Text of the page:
Lyford-Pike S, Peng S, Young GD, Taube JM, Westra WH, Akpeng B, et al. Evidence for a role of the PD-1:PD-L1 pathway in immune resistance of HPV-associated head and neck squamous cell carcinoma. Cancer Res. 2013;73:1733–41.
Badoual C, Hans S, Merillon N, Van Ryswick C, Ravel P, Benhamouda N, et al. PD-1-expressing tumor-infiltrating T cells are a favorable prognostic biomarker in HPV-associated head and neck Cancer. Cancer Res. 2013;73:128–38.
Oliveira-Costa JP, de Carvalho AF, da Silveira da GG, Amaya P, Wu Y, Park KJ, Gigliola MP, et al. Gene expression patterns through oral squamous cell carcinoma development: PD-L1 expression in primary tumor and circulating tumor cells. Oncotarget. 2015;6:20902–20920.
Morris VK, Salem M, Nimeiri H, Iqbal S, Singh P, Ciombor K, et al. Nivolumab for previously treated unresectable metastatic anal cancer (NCI9673): a multicentre, single-arm, phase 2 study. Lancet Oncol. 2017;18:446–53.
Ott PA, Piha-Paul SA, Munster P, Pishvaian MJ, van Brummelen EMJ, Cohen RB, et al. Safety and antitumor activity of the anti-PD-1 antibody pembrolizumab in patients with recurrent carcinoma of the anal canal. Ann Oncol. 2017;28:1036–41.
Socinski MA, Jotte RM, Cappuzzo F, Orlandi F, Stroyakovskiy D, Nogami N, et al. Atezolizumab for first-line treatment of metastatic nonsquamous NSCLC. N Engl J Med. 2018;378:2288–301.
Gandhi L, Rodríguez-Abreu D, Gadgeel S, Esteban E, Felip E, De Angelis F, et al. Pembrolizumab plus chemotherapy in metastatic non–small-cell lung Cancer. N Engl J Med. 2018;378:2078–92.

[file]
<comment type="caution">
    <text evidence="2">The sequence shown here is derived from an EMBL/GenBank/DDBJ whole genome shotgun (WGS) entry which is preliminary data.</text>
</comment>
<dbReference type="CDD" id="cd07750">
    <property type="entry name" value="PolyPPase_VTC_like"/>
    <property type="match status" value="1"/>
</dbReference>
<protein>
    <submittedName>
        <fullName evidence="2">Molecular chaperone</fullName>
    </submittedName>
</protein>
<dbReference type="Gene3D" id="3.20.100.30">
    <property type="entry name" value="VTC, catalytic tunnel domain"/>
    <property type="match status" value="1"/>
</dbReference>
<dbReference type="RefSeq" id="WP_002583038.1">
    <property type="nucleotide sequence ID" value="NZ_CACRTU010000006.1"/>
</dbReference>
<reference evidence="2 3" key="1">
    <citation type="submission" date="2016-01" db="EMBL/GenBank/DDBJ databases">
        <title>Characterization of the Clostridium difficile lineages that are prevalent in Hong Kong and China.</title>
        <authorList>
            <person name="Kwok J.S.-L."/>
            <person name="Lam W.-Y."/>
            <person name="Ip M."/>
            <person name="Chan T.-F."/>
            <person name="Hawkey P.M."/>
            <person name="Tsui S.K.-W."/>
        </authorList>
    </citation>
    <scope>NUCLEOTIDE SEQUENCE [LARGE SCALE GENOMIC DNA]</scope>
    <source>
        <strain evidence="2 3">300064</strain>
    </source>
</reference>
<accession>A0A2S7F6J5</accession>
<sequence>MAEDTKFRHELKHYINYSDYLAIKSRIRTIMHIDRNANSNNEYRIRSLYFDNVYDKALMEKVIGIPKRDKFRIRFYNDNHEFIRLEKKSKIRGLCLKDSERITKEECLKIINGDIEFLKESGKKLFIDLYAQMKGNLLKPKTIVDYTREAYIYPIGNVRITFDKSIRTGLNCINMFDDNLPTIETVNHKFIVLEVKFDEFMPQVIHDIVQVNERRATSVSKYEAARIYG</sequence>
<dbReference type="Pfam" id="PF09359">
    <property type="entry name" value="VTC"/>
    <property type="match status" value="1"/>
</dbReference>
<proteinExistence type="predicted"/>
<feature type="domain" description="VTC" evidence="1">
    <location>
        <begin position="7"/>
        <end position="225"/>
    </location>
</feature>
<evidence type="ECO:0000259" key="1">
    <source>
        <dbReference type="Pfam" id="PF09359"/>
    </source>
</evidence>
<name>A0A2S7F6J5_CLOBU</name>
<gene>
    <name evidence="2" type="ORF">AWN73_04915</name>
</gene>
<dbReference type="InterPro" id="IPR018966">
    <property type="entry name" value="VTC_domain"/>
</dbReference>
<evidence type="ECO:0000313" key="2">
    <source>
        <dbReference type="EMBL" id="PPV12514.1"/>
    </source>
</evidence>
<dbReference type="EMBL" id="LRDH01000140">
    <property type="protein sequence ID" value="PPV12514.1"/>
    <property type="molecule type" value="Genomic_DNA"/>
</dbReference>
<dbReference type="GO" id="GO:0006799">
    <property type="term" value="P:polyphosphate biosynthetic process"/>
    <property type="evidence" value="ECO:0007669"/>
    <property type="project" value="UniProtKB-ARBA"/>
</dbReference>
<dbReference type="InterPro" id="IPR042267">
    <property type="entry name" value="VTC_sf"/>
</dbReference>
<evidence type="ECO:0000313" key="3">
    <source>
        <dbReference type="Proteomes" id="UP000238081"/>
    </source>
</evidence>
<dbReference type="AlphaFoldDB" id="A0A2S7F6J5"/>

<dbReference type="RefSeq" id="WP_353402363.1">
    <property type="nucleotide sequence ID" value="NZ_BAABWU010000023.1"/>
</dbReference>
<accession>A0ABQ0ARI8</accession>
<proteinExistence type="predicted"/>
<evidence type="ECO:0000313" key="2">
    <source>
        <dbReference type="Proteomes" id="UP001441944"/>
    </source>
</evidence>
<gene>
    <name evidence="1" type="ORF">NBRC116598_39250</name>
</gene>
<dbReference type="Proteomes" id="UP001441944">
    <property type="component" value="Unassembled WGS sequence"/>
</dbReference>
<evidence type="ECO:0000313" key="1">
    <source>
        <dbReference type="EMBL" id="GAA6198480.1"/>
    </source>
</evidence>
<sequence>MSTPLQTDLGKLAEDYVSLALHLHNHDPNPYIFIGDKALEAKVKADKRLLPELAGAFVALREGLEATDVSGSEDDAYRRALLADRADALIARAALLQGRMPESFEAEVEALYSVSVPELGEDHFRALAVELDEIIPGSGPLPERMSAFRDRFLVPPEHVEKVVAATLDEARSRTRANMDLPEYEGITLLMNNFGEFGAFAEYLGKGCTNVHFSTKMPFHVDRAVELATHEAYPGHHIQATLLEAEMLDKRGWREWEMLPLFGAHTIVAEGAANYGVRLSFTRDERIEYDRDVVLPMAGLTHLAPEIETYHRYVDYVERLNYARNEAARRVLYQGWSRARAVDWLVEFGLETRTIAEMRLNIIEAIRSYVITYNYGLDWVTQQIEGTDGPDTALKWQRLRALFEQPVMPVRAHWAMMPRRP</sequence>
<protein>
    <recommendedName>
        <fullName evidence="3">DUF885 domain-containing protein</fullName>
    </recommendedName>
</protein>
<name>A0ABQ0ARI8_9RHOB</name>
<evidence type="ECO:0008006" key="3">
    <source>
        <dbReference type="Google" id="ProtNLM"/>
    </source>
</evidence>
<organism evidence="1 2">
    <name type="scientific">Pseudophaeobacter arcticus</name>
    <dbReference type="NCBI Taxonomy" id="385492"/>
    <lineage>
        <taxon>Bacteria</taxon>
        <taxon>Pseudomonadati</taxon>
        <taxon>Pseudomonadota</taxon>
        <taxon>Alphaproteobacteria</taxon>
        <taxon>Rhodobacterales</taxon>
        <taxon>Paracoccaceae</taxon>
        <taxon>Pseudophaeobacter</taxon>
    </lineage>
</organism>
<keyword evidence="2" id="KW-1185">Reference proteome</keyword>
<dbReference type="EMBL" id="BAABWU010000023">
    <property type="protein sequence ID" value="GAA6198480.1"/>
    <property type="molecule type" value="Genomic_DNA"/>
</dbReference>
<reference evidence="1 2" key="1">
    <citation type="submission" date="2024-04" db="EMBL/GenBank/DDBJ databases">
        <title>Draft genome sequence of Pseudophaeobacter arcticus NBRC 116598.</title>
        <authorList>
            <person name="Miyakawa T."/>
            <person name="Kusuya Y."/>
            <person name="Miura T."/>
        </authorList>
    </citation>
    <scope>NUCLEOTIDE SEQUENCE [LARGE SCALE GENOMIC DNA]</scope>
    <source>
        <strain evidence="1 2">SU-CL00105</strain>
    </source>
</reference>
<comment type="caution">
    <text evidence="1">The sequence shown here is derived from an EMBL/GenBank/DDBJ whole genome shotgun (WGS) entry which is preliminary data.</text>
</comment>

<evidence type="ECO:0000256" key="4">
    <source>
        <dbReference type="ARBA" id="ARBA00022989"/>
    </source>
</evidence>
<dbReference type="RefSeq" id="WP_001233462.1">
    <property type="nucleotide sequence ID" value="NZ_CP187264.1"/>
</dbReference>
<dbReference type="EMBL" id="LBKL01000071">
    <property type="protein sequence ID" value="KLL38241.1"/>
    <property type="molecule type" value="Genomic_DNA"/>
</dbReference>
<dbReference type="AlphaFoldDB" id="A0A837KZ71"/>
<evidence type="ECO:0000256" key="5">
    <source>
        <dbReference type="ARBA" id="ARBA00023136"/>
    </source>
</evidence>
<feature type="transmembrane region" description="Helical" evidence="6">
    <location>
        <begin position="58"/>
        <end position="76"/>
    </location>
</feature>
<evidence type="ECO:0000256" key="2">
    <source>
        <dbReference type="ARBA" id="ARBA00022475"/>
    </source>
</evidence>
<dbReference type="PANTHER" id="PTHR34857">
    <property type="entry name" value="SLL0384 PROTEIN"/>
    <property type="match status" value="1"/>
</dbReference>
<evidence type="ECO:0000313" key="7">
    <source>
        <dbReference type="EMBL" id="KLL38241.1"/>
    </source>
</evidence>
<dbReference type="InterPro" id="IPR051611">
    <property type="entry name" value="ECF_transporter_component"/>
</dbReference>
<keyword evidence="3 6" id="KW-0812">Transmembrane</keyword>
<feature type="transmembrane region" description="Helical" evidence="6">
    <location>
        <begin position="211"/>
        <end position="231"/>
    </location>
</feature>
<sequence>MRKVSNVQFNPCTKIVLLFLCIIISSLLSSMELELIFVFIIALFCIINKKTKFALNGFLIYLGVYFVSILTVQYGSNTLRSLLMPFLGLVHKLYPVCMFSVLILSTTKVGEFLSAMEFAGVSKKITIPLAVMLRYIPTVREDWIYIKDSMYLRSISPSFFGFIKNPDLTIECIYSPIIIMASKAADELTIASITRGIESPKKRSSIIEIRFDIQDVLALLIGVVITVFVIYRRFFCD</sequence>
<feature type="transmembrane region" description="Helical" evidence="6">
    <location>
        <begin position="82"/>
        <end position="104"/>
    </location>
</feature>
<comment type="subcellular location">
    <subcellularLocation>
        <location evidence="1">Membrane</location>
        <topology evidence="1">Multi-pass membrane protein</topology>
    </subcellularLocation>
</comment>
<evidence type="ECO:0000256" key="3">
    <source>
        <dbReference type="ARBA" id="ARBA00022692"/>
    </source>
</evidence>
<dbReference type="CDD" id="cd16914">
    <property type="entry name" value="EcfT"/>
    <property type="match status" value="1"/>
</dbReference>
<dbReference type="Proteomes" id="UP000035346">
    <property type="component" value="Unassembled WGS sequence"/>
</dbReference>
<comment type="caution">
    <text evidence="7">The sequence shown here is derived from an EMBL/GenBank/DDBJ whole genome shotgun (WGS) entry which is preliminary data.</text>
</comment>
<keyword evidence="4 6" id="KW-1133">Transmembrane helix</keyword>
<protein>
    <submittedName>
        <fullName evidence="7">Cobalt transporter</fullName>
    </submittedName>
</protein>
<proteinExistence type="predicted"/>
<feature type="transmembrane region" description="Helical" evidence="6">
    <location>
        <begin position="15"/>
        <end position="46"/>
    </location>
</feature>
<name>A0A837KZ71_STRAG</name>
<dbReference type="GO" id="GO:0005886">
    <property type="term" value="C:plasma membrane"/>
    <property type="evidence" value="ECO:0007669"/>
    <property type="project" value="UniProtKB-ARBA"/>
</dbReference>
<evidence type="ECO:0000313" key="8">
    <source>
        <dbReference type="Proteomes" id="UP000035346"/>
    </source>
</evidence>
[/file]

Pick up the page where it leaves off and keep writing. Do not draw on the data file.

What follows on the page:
Horn L, Mansfield AS, Szczesna A, Havel L, Krzakowski M, Hochmair MJ, et al. First-line Atezolizumab plus chemotherapy in extensive-stage small-cell lung Cancer. N Engl J Med. 2018;379:2220–9.
Conroy T, Mercier M, Bonneterre J, Luporsi E, Lefebvre JL, Lapeyre M, et al. French version of FACT-G: validation and comparison with other cancer-specific instruments. Eur J Cancer. 2004;40:2243–52.
Bezu L, Gomes-de-Silva LC, Dewitte H, Breckpot K, Fucikova J, Spisek R, et al. Combinatorial strategies for the induction of immunogenic cell death. Front Immunol. Frontiers. 2015;6:187.
Galluzzi L, Buqué A, Kepp O, Zitvogel L, Kroemer G. Immunological effects of conventional chemotherapy and targeted anticancer agents. Cancer Cell. 2015;28:690–714.
Kim S, Jary M, André T, Vendrely V, Buecher B, François E, et al. Docetaxel, Cisplatin, and 5-fluorouracil (DCF) chemotherapy in the treatment of metastatic or unresectable locally recurrent anal squamous cell carcinoma: a phase II study of French interdisciplinary GERCOR and FFCD groups (epitopes-HPV02 study). BMC Cancer. 2017;17:574.
Borg C, Spehner L, Kroemer M, Kim S, Jary M, et al. Myeloid derived suppressor cells but not regulatory T cells are associated with adaptive immunity and clinical outcomes in anal squamous cell carcinoma. Ann Oncol. 2019;30(Suppl 5):mdz268.030.
The authors would like to thank Magdalena Benetkiewicz and Guadalupe Inés Tizón for editing assistance. We would like to acknowledge Dr. Marie-Line Garcia-Larnicol and all GERCOR members for their implications in conducting the study.
The first patient was included in June 26, 2018 after all legal approvals required. The current recruitment rate is as scheduled.
This investigator-initiated trial is sponsored by GERCOR (France) with funding provided by Roche France. The funder has no role in study design, data collection, analysis, and interpretation, or preparation of the manuscript and decision to publish.
Ethics approval and consent to participate